Sit back, relax, and wait as people seeking out the perfect image for their article stumble across your perfect image solution. All going well, they should then add an attribution to the image of yours they’re borrowing, and hey presto! Backlinks galore. You just have to check every now and again to chase up!
You can also find her slide deck below, which details an example or two of this. It also offers a great insight into her overall focus: the lessons white hat link builders can learn from ye olde churn ‘n’ burn spammers from back in 2009. Give it a read!
Personalisation may make a SEO’s job harder, but they need to be involved
The rise of angularjs (utilised for personalised, non-static content etc.) is a huge challenge for SEOs, as the URLs are not static, and the content is not fixed. SEOs have a reputation for telling people not to use dynamic URLs because it is not SEO-friendly per se, but there’s a problem with this:
75% of consumers like it when brands personalise their content
– Kirsty Hulse, Many Minds Digital
And this is exactly the point: personalisation is the future, because customers want it. So why are SEOs so iffy about using dynamic URLs?
Because Google said so…8 years ago
In 2008, Google told us static URLs were “advisable”, meaning that non-static URLs clearly cause problems…
…but Google CAN handle dynamic URLs! As Kirsty pointed out, just take a look at Argos.co.uk ranking despite the car crash of a URL structure they use.
As more content becomes dynamic, SEO needs to become part of the conversation! No more being cut out because SEOs historically just don’t want to deal with dynamic URLs. Content personalisation can help guide someone through a conversion funnel with timely, relevant messages.
And as much as non-marketing folk claim they feel creeped out thinking how much information Google etc have on them, everyone appreciates a comfortable level of familiarity. Make people feel welcome by recognising their needs (non-creepy-like) and they will stay. What this means is that content personalisation can help guide someone through a conversion funnel. And at the end of the day, isn’t that we want? To deliver a product to a customer who needs it, wants it, and tells all their friends about it?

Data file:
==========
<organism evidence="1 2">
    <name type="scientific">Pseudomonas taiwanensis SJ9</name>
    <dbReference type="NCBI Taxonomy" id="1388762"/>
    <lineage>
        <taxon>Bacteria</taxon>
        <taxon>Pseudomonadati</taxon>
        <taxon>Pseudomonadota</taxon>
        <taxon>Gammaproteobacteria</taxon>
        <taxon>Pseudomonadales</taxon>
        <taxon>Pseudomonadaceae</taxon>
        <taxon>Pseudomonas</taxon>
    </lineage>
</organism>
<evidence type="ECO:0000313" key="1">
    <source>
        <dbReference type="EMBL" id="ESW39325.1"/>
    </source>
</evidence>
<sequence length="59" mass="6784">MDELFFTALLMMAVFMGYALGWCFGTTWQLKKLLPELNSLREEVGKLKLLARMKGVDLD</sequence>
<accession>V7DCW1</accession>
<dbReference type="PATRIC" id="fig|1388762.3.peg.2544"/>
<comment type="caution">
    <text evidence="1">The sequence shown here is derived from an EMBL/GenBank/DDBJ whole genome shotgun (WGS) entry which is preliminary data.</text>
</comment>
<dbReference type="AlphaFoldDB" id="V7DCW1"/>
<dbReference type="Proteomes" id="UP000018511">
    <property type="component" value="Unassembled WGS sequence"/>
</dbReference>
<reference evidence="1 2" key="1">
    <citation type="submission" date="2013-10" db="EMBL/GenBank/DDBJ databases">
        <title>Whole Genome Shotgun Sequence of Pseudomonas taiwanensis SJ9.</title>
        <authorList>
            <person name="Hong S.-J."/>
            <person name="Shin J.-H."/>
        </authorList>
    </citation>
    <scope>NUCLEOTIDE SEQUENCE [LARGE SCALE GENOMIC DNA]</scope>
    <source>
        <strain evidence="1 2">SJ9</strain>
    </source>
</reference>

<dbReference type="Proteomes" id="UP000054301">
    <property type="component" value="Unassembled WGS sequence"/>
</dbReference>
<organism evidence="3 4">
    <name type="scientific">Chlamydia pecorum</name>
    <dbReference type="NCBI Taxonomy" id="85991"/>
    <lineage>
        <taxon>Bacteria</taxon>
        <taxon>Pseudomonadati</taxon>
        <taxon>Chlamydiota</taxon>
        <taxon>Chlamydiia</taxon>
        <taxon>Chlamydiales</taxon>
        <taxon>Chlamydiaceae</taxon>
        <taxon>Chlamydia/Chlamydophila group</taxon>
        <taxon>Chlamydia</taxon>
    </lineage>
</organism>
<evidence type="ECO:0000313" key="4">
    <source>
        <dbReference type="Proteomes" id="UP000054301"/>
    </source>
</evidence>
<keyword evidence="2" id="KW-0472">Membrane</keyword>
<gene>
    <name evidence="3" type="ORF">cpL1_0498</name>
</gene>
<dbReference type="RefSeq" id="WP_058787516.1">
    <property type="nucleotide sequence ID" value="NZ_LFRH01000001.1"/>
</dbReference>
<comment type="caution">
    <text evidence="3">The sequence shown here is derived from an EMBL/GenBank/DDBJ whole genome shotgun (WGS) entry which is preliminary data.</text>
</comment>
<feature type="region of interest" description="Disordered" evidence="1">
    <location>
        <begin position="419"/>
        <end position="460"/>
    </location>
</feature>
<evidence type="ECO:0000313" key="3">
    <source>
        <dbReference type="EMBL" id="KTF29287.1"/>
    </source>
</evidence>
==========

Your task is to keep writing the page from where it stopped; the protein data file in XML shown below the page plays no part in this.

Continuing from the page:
“Ah. Right then…” said marketers everywhere, as those SEO-savvy and SEO-oblivious alike turned to have a little chat again. Quite right too.
SEO needs to be approached scientifically—don’t be a limey sailor…
…and assume your ‘optimisation’ works.
Will Critchlow of Distilled explains this excellently in his keynote session, which you can find at 8:27:57 on Authoritas’ recording of the mainstage. It involves lemons, limes, sailors, scurvy and polar bears—all to provide an analogy with SEO practices. What’s not to like?
Will’s main point is that you should never just make assumptions based on things you’ve been told work in the past. Don’t just obey SEO practices because they are considered ‘best practices’. Treat every SEO change like a science experiment: have a hypothesis, test it, and make the change accordingly. This is why A/B testing is so important.
Take the time to understand why this SEO tweak helps, and even if it does in your instance. Something that will work for one client, industry or topic will work better than it is “supposed” (huge airquotes here) to work, and other times it will fail miserably by comparison, and even negatively affect your rankings. So think first, don’t just do, and if possible split test. How you go about this is another conversation altogether, but it sounds like Distilled have a rather fancy ace up their sleeve coming soon…
And there’s plenty more search marketing goodness where that came from
For a full list of slides, The HOTH have very helpfully plonked all those tasty slide decks here. If watching is more your thing, then you can also find the full main stage talks on Authoritas’ YouTube channel. Check them out, and let me know:
What tip or tidbit did you glean from the conference? Is there anything huge I missed?